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ERIC Number: ED550828
Record Type: Non-Journal
Publication Date: 2012
Pages: 178
Abstractor: As Provided
Reference Count: N/A
ISBN: 978-1-3030-1171-9
Assessing Embedded Geospatial Student Learning Outcomes
Carr, John David
ProQuest LLC, Ph.D. Dissertation, North Carolina State University
Geospatial tools and technologies have become core competencies for natural resource professionals due to the monitoring, modeling, and mapping capabilities they provide. To prepare students with needed background, geospatial instructional activities were integrated across Forest Management; Natural Resources; Fisheries, Wildlife, & Conservation Biology; and Environmental Technology & Management curricula in the Department of Forestry and Environmental Resources at North Carolina State University. As additions were made to curriculum, the effectiveness of the integration and how well students were meeting geospatial outcomes were unknown. The purpose of this study was to evaluate student attainment of geospatial outcomes. The study was conducted in three phases to address three study objectives. The first objective was to develop an outcomes-based framework to assess student learning. An assessment framework is a conceptual approach for identifying foundational elements underpinning assessment activities such as identifying the type of assessment, identifying stakeholders, articulating student learning outcomes, and identifying criteria for success. The second objective was to develop assessment methods, identifying where and how often evidence of learning would be collected and analyzed. The third objective was to report results of the assessments, commenting on the current state of student learning and suggesting possible avenues for improving student learning, geospatial integration, and the assessment process. To develop our framework, we reviewed assessment literature and consulted assessment experts on campus. That guidance, in combination with our assessment goals, led us to choose a formative and utilization-focused assessment approach focused on intended uses by key stakeholders. Our stakeholders included facilitators responsible for developing and integrating geospatial activities in courses, faculty with geospatial integration in their courses, and program directors of curricula with integration in courses. We worked with NC State University Planning and Analysis and developed structured interviews. Content analysis of interview data identified stakeholders' geospatial objectives, where they would look for evidence of learning, and their criteria for success. This information helped guide the development and implementation of assessment methods. Faculty and administrators indicated that they believed evidence of student learning was demonstrated through students' deliverables or could be tested directly. In response, we collected students' maps, lab reports, term projects, and capstone course management plans and evaluated them with rubrics. Other assessment tools included tracking questions embedded on tests and quizzes, pre-post tests before and after series of instructional laboratories, and longitudinal surveys designed to solicit students' awareness of and confidence in their ability to use geospatial tools. Students' deliverables produced mixed results, but students in programs with integration incorporated spatial analysis within their assignments successfully. Pre-post tests showed that students' knowledge increased after course-embedded activities, and surveys indicated students' awareness and confidence were significantly increased at the completion of their programs. Rubrics used to assess students' term projects and capstone management plans revealed that forestry seniors met skills-based, information literacy, and conceptual knowledge outcomes. Natural resources seniors independently chose to use appropriate spatial analysis in their term projects and management plans, demonstrating adoption and internalization of spatial problem solving techniques. Curricula and courses we have worked with the longest have more instructional opportunities and the most seamless integration into ongoing coursework. The assessments showed that students in these programs performed better than students in programs with fewer learning opportunities. As a result, we are working with faculty in all curricula to design and facilitate activities that effectively complement students' classroom activities and that are more closely aligned with course content and performance expectations. This approach helps students utilize the knowledge and tools in authentic situations. The assessments helped us identify instructional missteps and unforeseen assessment issues that help us modify our teaching and assessment methods. The assessments are also producing baseline student learning information we can use to objectively evaluate both student performance and our performance as educators. We believe this study will be useful to institutions with similar goals and needs, and that the assessment methods can be adapted to fields of instruction other than forestry, natural resources, and spatial information systems. [The dissertation citations contained here are published with the permission of ProQuest LLC. Further reproduction is prohibited without permission. Copies of dissertations may be obtained by Telephone (800) 1-800-521-0600. Web page:]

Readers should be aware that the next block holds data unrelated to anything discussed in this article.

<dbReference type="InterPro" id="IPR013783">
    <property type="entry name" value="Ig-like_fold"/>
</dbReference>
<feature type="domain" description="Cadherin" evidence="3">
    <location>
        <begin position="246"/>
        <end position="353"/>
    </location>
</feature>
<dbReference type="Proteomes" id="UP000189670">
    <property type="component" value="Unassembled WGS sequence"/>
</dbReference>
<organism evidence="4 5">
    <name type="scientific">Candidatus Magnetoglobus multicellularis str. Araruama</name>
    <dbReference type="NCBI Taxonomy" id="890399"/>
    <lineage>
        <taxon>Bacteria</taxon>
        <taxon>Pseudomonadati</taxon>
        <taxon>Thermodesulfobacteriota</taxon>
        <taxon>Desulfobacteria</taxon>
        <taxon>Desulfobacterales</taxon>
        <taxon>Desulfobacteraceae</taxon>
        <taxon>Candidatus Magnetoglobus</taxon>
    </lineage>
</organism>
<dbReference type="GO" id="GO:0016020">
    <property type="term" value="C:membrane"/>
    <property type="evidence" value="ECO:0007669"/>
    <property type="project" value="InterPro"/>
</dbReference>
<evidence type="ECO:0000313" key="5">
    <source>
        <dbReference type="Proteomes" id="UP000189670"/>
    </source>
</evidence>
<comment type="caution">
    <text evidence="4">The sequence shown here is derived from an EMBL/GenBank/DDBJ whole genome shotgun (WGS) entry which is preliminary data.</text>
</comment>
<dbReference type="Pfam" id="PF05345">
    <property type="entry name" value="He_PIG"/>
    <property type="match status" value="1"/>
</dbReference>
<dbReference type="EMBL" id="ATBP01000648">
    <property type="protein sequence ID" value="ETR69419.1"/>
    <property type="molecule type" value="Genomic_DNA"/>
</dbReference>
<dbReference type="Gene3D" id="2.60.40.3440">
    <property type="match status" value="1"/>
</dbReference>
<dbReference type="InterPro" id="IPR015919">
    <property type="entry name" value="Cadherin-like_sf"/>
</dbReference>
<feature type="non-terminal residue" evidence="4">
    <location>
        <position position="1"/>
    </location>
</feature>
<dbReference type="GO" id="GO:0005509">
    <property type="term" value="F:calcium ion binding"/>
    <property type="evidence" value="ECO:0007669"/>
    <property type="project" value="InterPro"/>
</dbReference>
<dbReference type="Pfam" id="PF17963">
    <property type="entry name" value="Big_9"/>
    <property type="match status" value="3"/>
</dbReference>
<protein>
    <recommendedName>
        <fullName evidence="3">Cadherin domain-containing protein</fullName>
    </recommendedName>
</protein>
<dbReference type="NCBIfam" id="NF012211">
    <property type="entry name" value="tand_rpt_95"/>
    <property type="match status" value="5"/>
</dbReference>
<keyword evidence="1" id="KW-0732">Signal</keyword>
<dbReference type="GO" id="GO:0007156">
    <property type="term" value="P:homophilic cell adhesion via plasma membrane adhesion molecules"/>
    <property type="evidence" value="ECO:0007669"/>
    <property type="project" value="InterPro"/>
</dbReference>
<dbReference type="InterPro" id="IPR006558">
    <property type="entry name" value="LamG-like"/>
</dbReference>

ProQuest LLC. 789 East Eisenhower Parkway, P.O. Box 1346, Ann Arbor, MI 48106. Tel: 800-521-0600; Web site:
Publication Type: Dissertations/Theses - Doctoral Dissertations
Education Level: Higher Education; Postsecondary Education
Audience: N/A
Language: English
Sponsor: N/A
Authoring Institution: N/A
Identifiers - Location: North Carolina